Vanilla Coke was launched just over a year ago amid much hype and fanfare. Initial sales of the beverage were impressive, and led to Coke increasing its market share in the United States for the first time in years.
However, the latest financial figures paint a somewhat different story. Sales of the product have plunged, forcing Coca-Cola to think carefully about its diversification strategy.
Figures for a four-week period that ended 6 July 2003 show a year-over-year sales volume decline of over 66 per cent in retail outlets and mass merchandisers.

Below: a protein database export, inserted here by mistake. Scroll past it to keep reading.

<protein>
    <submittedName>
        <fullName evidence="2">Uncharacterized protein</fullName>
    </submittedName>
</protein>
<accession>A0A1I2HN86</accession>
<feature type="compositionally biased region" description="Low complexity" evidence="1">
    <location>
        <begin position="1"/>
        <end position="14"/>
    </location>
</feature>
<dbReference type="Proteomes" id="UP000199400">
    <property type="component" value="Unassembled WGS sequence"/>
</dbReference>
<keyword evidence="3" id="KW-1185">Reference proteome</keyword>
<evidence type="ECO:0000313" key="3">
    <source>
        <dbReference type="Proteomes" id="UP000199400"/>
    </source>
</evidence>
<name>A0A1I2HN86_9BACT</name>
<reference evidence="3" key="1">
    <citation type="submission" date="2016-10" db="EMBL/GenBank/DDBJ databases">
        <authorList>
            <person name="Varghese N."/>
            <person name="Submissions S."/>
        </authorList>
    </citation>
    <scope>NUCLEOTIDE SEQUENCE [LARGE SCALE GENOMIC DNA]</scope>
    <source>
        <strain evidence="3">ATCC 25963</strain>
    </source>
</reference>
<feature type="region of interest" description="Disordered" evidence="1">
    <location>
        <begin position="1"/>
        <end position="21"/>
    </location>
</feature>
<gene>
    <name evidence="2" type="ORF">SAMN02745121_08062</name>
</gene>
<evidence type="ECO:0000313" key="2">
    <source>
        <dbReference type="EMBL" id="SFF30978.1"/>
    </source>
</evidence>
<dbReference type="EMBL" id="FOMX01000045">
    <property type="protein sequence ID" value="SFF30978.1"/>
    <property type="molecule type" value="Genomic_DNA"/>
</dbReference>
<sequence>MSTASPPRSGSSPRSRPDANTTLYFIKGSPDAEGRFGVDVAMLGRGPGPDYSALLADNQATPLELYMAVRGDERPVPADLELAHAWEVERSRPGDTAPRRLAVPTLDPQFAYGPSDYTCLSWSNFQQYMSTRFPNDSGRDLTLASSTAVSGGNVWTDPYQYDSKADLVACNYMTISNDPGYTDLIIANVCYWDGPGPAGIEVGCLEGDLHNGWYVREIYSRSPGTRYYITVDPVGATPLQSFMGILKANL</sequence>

Indeed, the declining fortunes of Vanilla Coke illustrates a growing trend that must worry beverage manufacturers. Variations of existing products have simply not taken off across the industry.
As a result, investment in new product development and marketing has not paid off, and some manufacturers are returning to concentrate on existing well-established brands.
Soft drink giants in the US started to experiment with new products a few years ago. In 2001, Pepsi launched Mountain Dew Code Red, and Vanilla Coke came out in May 2002. Both Coke and Pepsi also have lemon-flavoured variants.
Coca-Cola still believes that the product is a solid brand. Vanilla Coke is sold in over 30 countries and retains a strong presence in many markets.